Chapter 8 notes. Figure 1 The Effects of a Tax Size of tax Quantity 0 Price Price buyers pay Price...

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Transcript of Chapter 8 notes. Figure 1 The Effects of a Tax Size of tax Quantity 0 Price Price buyers pay Price...

  • Slide 1
  • Chapter 8 notes
  • Slide 2
  • Figure 1 The Effects of a Tax Size of tax Quantity 0 Price Price buyers pay Price sellers receive Demand Supply Price without tax Quantity without tax Quantity with tax The price paid by consumers is higher The price received by firms is lower. And the quantity declines. Who benefits?
  • Slide 3
  • Tax Revenue T = the size of the tax Q = the quantity of the good sold T Q = the governments tax revenue
  • Slide 4
  • Figure 2 Tax Revenue Tax revenue (T Q) Size of tax (T ) Quantity sold (Q) Quantity 0 Price Demand Supply Quantity without tax Quantity with tax Price buyers pay Price sellers receive
  • Slide 5
  • Welfare, Taxes and Total Surplus Without tax market is at equilibrium; total surplus is area between the S and D curves up to EQ With tax total surplus = new consumer surplus + tax revenue + new producer surplus
  • Slide 6
  • Deadweight Loss When taxes are enacted, buyers and sellers are worse off and govt is better off Total surplus falls Deadweight Loss = the fall in total surplus b/c of a distortion such as a tax Taxes cause deadweight losses because they prevent buyers and sellers from realizing some of the gains from trade
  • Slide 7
  • Figure 3 How a Tax Effects Welfare A F B D C E Quantity 0 Price Demand Supply = PBPB Q2Q2 = PSPS Price buyers pay Price sellers receive = P1P1 Q1Q1 Price without tax
  • Slide 8
  • Change in total welfare The change in total welfare includes: The change in consumer surplus, The change in producer surplus, and The change in tax revenue. The losses to buyers and sellers exceed the revenue raised by the government. This fall in total surplus is called the deadweight loss.
  • Slide 9
  • Figure 4 The Deadweight Loss Cost to sellers Value to buyers Size of tax Quantity 0 Price Demand Supply Lost gains from trade Reduction in quantity due to the tax Price without tax Q1Q1 PBPB Q2Q2 PSPS
  • Slide 10
  • Determinants of Deadweight Loss What determines whether the deadweight loss from a tax is large or small? The magnitude of the deadweight loss depends on how much the quantity supplied and quantity demanded respond to changes in the price. That, in turn, depends on the price elasticities of supply and demand.
  • Slide 11
  • Figure 5 Tax Distortions and Elasticities (a) Inelastic Supply Price 0Quantity Demand Supply Size of tax When supply is relatively inelastic, the deadweight loss of a tax is small.
  • Slide 12
  • Figure 5 Tax Distortions and Elasticities (b) Elastic Supply Price 0 Quantity Demand Supply Size of tax When supply is relatively elastic, the deadweight loss of a tax is large.
  • Slide 13
  • Figure 5 Tax Distortions and Elasticities Demand Supply (c) Inelastic Demand Price 0 Quantity Size of tax When demand is relatively inelastic, the deadweight loss of a tax is small.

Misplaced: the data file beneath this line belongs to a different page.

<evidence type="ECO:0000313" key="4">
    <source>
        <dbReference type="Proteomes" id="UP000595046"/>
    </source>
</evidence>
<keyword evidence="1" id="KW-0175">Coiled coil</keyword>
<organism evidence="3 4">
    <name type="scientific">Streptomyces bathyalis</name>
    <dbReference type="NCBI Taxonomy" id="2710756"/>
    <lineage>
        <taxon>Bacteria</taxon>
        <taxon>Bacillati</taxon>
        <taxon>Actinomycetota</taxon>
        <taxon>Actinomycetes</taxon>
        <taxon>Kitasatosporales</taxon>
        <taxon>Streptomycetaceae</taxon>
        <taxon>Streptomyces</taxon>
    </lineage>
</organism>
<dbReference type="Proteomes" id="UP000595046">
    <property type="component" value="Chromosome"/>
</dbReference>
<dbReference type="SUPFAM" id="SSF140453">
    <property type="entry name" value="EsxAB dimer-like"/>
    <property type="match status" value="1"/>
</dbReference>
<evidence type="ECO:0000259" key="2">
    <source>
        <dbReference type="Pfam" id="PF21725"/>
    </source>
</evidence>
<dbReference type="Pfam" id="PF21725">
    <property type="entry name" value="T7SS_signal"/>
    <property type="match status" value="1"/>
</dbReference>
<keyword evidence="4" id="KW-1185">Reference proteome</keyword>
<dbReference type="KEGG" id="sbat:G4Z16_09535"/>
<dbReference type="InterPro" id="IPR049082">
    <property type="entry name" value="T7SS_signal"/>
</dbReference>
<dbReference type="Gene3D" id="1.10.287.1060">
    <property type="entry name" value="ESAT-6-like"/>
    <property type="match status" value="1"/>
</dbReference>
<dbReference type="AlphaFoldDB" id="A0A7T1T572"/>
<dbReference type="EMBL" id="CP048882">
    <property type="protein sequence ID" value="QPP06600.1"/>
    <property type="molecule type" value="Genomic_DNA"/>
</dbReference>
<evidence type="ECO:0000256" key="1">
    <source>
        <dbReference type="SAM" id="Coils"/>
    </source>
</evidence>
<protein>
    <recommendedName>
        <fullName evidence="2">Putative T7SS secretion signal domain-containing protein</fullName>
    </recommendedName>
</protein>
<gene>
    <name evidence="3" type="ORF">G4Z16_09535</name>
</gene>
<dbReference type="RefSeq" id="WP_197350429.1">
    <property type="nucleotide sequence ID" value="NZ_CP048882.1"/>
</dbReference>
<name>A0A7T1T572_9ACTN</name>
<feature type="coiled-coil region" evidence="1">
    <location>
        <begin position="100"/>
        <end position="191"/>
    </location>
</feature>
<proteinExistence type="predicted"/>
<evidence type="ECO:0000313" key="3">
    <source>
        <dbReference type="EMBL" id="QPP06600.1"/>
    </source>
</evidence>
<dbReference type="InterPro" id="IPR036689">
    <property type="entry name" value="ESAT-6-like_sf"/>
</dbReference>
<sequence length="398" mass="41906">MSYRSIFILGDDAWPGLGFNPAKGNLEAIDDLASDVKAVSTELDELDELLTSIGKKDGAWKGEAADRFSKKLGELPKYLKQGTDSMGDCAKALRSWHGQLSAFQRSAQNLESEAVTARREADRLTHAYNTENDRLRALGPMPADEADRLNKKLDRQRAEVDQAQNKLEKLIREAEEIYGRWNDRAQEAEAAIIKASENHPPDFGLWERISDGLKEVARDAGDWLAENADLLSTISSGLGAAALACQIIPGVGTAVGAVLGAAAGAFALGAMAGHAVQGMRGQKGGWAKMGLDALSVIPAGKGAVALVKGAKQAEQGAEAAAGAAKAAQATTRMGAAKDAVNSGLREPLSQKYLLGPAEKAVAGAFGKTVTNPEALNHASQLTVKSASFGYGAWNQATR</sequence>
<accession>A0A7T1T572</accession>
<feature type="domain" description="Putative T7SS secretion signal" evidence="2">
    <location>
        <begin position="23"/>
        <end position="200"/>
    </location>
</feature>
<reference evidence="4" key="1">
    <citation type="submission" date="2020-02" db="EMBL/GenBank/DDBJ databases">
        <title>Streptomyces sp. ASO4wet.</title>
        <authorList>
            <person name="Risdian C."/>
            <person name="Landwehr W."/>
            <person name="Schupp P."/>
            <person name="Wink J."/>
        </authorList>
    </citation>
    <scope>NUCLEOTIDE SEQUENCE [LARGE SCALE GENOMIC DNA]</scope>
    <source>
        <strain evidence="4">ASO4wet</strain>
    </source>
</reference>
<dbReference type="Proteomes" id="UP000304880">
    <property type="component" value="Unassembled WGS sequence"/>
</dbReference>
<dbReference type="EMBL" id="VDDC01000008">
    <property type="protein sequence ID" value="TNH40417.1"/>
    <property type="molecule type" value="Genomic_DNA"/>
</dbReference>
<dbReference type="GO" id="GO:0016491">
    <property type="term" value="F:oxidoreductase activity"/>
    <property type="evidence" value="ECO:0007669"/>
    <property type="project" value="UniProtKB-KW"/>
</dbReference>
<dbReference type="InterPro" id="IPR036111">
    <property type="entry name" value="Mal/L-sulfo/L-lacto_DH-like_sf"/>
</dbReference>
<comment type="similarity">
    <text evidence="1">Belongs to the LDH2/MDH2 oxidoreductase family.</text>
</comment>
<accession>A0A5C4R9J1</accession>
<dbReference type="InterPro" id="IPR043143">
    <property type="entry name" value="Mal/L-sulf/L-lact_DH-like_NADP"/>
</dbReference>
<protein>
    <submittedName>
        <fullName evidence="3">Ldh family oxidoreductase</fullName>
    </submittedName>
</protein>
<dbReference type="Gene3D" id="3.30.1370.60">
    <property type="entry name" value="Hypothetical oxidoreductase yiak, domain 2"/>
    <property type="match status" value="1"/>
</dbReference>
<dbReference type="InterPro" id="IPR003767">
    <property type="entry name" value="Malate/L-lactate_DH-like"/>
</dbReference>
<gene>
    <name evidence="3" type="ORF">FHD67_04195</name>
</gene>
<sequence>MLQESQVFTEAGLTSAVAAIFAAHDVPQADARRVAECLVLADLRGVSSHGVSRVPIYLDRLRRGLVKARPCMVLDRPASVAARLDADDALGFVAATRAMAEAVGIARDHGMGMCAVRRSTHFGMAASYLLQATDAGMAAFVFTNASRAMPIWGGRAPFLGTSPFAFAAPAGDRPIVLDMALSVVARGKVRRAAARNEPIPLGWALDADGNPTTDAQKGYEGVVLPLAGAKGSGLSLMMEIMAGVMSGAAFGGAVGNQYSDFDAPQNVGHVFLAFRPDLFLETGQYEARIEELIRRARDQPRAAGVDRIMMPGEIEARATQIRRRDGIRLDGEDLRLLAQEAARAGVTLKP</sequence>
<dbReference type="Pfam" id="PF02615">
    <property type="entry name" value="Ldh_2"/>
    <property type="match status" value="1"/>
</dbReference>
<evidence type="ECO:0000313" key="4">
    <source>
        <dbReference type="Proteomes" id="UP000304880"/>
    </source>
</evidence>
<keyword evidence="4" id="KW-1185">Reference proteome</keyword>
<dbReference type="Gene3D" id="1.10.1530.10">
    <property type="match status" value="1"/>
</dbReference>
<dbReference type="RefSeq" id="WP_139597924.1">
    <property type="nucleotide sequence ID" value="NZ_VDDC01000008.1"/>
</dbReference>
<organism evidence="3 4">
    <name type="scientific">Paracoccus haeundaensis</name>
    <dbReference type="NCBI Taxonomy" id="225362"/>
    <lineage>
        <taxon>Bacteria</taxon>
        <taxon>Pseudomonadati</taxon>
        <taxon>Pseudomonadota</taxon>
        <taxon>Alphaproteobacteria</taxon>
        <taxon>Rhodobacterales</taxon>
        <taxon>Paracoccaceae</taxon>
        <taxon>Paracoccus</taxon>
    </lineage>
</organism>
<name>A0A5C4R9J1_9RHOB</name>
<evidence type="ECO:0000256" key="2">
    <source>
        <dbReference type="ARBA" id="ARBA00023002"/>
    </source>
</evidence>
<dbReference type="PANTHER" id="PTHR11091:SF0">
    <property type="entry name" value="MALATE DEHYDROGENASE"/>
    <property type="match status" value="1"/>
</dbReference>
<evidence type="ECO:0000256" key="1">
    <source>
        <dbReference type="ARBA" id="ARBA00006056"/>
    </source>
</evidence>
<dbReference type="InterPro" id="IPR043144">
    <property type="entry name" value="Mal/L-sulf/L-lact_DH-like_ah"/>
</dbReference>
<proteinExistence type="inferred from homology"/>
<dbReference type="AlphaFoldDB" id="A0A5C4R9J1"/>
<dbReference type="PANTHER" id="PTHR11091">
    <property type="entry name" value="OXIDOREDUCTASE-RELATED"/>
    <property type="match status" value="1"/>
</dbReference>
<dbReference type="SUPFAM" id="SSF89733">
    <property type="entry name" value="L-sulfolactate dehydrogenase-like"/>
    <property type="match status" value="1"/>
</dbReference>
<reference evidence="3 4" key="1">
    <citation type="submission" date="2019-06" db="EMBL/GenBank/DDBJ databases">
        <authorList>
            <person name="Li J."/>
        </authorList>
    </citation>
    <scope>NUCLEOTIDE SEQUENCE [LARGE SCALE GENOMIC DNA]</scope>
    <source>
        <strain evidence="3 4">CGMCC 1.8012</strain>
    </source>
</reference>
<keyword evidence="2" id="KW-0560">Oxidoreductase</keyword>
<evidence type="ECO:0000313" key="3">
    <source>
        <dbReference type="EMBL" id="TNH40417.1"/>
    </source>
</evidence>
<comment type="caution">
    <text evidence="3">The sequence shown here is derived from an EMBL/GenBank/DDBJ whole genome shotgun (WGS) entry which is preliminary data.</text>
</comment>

• Slide 14
  • Figure 5 Tax Distortions and Elasticities (d) Elastic Demand Price 0 Quantity Size of tax Demand Supply When demand is relatively elastic, the deadweight loss of a tax is large.
  • Slide 15
  • Size of DWL The greater the elasticities of demand and supply: the larger will be the decline in equilibrium quantity and, the greater the deadweight loss of a tax.
  • Slide 16
  • The Deadweight Loss Debate Some economists argue that labor taxes are highly distorting and believe that labor supply is more elastic. Some examples of workers who may respond more to incentives: Workers who can adjust the number of hours they work Families with second earners Elderly who can choose when to retire Workers in the underground economy (i.e., those engaging in illegal activity)
  • Slide 17
  • DWL and Tax Revenue With each increase in the tax rate, the deadweight loss of the tax rises even more rapidly than the size of the tax. For the small tax, tax revenue is small. As the size of the tax rises, tax revenue grows. But as the size of the tax continues to rise, tax revenue falls because the higher tax reduces the size of the market.
  • Slide 18
  • Figure 6 How Deadweight Loss and Tax Revenue Vary with the Size of the Tax Tax revenue Demand Supply Quantity 0 Price Q1Q1 (a) Small Tax Deadweight loss PBPB Q2Q2 PSPS
  • Slide 19
  • Figure 6 How Deadweight Loss and Tax Revenue Vary with the Size of the Tax Tax revenue Quantity 0 Price (b) Medium Tax PBPB Q2Q2 PSPS Supply Demand Q1Q1 Deadweight loss
  • Slide 20
  • Figure 6 How Deadweight Loss and Tax Revenue Vary with the Size of the Tax Tax revenue Demand Supply Quantity 0 Price Q1Q1 (c) Large Tax PBPB Q2Q2 PSPS Deadweight loss
  • Slide 21
  • As the size of a tax increases, its deadweight loss quickly gets larger. By contrast, tax revenue first rises with the size of a tax, but then, as the tax gets larger, the market shrinks so much that tax revenue starts to fall.
  • Slide 22
  • Figure 6 How Deadweight Loss and Tax Revenue Vary with the Size of a Tax (a) Deadweight Loss Deadweight Loss 0 Tax Size
  • Slide 23
  • CASE STUDY: The Laffer Curve and Supply-side Economics The Laffer curve depicts the relationship between tax rates and tax revenue. Supply-side economics refers to the views of Reagan and Laffer who proposed that a tax cut would induce more people to work and thereby have the potential to increase tax revenues.
  • Slide 24
  • Figure 6 How Deadweight Loss and Tax Revenue Vary with the Size of a Tax (b) Revenue (the Laffer curve) Tax Revenue 0 Tax Size